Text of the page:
Royal Jelly: Is It Good For You?

Reviewed by Jabeen Begum, MD on September 19, 2022

Royal jelly is a substance that is secreted by nurse bees in a colony to feed larvae and the queen bee. Because of its potency, royal jelly is touted as a dietary supplement and alternative treatment for everything from menopause to skin conditions. 

Royal jelly is harvested from the queen cells of beehives and sold as a supplement or in skin creams to enhance collagen production, ease premenstrual and postmenopausal symptoms, and improve overall health. 

However, while modern science has lent some support to these and other traditional medicine claims about royal jelly, much more research is needed. 

Nutrition Information

One teaspoon of royal jelly contains: 

  • Calories: 20
  • Protein: 0 grams
  • Fat: 0 grams
  • Carbohydrates: 6 grams
  • Fiber: 0 grams
  • Sugar: 5 grams

Royal jelly contains only trace amounts of other vitamins and minerals. 

Potential Health Benefits of Royal Jelly

Royal jelly carries many potential health benefits that are supported by research. However, royal jelly can also create complications for people with certain medical conditions or allergies. 

Research has found a number of potential health benefits to royal jelly: 

Antibacterial Properties

Royal jelly has demonstrated antibacterial properties against a range of bacteria. The evidence suggests that royal jelly may be a valuable ingredient in developing future antibacterial remedies. 

Antiviral Properties

In addition to its antibacterial properties, royal jelly also shows efficacy against viruses, including the herpes simplex virus. One study found that royal jelly inhibited the growth of the herpes simplex virus type 1 (HSV-1) and decreased viral load, suggesting that royal jelly may be used as an alternative treatment to antiviral medication.

Diabetes Management

In a systematic review, royal jelly was shown to be an effective treatment for diabetes mellitus. It demonstrated efficacy in improving glycemic status, lipid profiles, and oxidative stress.

Menopause Support

Royal jelly may help to relieve many of the symptoms associated with menopause. In a randomized placebo-controlled clinical trial, women who took 1,000 mg of royal jelly daily over eight weeks saw improvement in symptoms.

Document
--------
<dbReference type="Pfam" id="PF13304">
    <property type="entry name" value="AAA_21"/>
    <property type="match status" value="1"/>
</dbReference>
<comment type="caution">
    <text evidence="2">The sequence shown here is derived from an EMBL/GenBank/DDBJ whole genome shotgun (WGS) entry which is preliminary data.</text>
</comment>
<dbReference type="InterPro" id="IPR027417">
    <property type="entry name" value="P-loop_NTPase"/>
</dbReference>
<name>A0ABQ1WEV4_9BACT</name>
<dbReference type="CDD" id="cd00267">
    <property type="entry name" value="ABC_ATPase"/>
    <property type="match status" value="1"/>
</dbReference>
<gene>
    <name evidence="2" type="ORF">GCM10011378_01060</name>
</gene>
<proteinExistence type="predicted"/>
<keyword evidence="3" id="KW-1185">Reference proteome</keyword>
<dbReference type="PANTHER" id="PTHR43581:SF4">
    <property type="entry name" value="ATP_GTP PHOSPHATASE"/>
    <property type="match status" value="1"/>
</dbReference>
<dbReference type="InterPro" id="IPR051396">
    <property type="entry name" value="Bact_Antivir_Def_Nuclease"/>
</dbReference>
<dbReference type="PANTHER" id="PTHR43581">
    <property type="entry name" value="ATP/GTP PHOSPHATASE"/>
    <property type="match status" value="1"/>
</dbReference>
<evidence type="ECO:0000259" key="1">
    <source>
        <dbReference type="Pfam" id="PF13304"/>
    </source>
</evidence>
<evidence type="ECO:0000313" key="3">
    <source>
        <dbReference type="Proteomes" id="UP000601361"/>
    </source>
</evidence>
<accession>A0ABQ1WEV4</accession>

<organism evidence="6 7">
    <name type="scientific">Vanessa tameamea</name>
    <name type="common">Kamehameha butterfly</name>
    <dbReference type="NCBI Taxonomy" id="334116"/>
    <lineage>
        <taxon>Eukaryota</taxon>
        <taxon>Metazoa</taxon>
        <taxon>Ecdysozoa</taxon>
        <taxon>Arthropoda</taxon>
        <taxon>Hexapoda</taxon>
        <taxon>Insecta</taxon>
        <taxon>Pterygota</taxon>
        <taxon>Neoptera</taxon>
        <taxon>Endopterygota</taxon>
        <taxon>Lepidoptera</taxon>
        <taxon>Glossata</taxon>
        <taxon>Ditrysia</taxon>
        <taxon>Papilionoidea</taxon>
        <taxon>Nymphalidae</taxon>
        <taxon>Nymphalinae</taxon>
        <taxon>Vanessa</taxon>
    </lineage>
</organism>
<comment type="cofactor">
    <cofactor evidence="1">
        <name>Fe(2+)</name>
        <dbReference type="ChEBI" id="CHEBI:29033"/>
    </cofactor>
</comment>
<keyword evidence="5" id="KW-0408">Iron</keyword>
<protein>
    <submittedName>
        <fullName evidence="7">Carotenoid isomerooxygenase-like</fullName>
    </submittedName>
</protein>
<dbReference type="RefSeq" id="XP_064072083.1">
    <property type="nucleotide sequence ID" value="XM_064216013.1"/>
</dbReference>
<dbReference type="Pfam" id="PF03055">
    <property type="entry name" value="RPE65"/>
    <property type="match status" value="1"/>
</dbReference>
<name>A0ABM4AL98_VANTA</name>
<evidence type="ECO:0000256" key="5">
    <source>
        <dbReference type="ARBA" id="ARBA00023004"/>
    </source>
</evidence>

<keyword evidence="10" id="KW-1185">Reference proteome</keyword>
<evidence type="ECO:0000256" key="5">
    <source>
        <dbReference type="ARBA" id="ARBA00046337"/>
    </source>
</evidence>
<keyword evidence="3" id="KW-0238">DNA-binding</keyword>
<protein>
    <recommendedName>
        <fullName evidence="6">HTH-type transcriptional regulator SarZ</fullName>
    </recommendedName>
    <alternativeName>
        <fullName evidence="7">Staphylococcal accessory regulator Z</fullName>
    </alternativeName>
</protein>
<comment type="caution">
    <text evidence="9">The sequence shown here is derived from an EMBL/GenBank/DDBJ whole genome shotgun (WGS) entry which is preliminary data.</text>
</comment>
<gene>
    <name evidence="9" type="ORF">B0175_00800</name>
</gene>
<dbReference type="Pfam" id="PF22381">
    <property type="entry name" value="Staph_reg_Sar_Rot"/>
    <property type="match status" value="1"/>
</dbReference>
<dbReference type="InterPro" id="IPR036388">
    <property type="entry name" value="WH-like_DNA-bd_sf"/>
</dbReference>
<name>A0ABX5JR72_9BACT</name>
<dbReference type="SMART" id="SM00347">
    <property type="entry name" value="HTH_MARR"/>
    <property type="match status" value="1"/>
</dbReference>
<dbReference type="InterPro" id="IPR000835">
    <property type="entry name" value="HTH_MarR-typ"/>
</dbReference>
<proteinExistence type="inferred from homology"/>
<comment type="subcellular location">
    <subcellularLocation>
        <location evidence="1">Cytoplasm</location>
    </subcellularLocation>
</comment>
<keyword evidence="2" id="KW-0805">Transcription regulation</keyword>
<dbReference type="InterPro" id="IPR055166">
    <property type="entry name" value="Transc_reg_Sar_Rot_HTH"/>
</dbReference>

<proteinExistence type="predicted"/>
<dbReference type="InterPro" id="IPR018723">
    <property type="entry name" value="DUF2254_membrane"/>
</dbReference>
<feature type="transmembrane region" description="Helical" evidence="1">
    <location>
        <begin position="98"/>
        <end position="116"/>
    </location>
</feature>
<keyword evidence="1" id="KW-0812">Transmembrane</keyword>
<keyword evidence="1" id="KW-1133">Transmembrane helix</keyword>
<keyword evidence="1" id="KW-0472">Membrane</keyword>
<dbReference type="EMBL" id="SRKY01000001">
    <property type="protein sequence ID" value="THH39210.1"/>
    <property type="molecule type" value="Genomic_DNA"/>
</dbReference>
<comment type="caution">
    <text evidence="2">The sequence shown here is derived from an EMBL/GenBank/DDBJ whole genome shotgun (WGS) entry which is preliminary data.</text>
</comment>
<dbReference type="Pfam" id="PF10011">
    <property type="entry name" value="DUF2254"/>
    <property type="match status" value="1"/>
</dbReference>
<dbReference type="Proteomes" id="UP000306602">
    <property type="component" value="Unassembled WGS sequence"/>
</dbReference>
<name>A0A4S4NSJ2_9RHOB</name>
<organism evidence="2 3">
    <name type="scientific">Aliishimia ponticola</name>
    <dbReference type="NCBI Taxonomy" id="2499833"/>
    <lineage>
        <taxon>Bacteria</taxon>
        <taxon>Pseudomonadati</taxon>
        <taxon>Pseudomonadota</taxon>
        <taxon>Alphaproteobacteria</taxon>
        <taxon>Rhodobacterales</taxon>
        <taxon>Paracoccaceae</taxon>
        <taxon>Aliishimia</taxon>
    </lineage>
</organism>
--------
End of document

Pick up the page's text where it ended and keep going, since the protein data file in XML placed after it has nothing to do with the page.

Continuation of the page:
Another study showed that vaginal application of royal jelly helped to increase lubrication and reduce vaginal atrophy for women experiencing menopausal symptoms.

Collagen Production

Royal jelly is a popular ingredient in skin creams, and the research supports its use as collagen enhancer. By boosting collagen production in the skin, royal jelly also helps to protect skin against the effects of ultraviolet radiation.

Potential Risks of Royal Jelly

Because royal jelly is so potent, you should consult with your doctor before taking it or any other supplement. Consider the following before using royal jelly:


Royal jelly can cause a range of allergic reactions, from contact dermatitis to anaphylaxis. Use caution when introducing royal jelly and discontinue use if you experience an allergic reaction. 

Pregnancy Concerns

The effects of royal jelly on someone who is pregnant or breast-feeding are unclear. If you’re pregnant or breastfeeding a baby, it is best to look for an alternative. 

Medication Interference

Royal jelly may interact with other medications you are taking. Consult your healthcare provider before adding royal jelly to your diet in order to rule out any potential interactions. 

Show Sources


Complementary Therapies in Medicine: “Effect of Royal Jelly on Menopausal Symptoms: A Randomized Placebo-Controlled Clinical Trial.”

Complementary Therapies in Medicine: “Effects of Royal jelly on Metabolic Variables in Diabetes Mellitus: A Systematic Review.”

Electronic Physician: “Comparison between Vaginal Royal Jelly and Vaginal Estrogen Effects on Quality of Life and Vaginal Atrophy in Postmenopausal Women: A Clinical Trial Study.”

ESHA Research, Inc., Salem, Oregon: “Royal Jelly.”

Journal of Medicinal Food: “Royal Jelly Protects Against Ultraviolet B-induced Photoaging in Human Skin Fibroblasts via Enhancing Collagen Production.”

Microbiology Research: “Royal Jelly: An Ancient Remedy with Remarkable Antibacterial Properties.”

Wounds: “Antiviral Activities of Honey, Royal Jelly, and Acyclovir Against HSV-1.”

© 2022 WebMD, LLC. All rights reserved. View privacy policy and trust info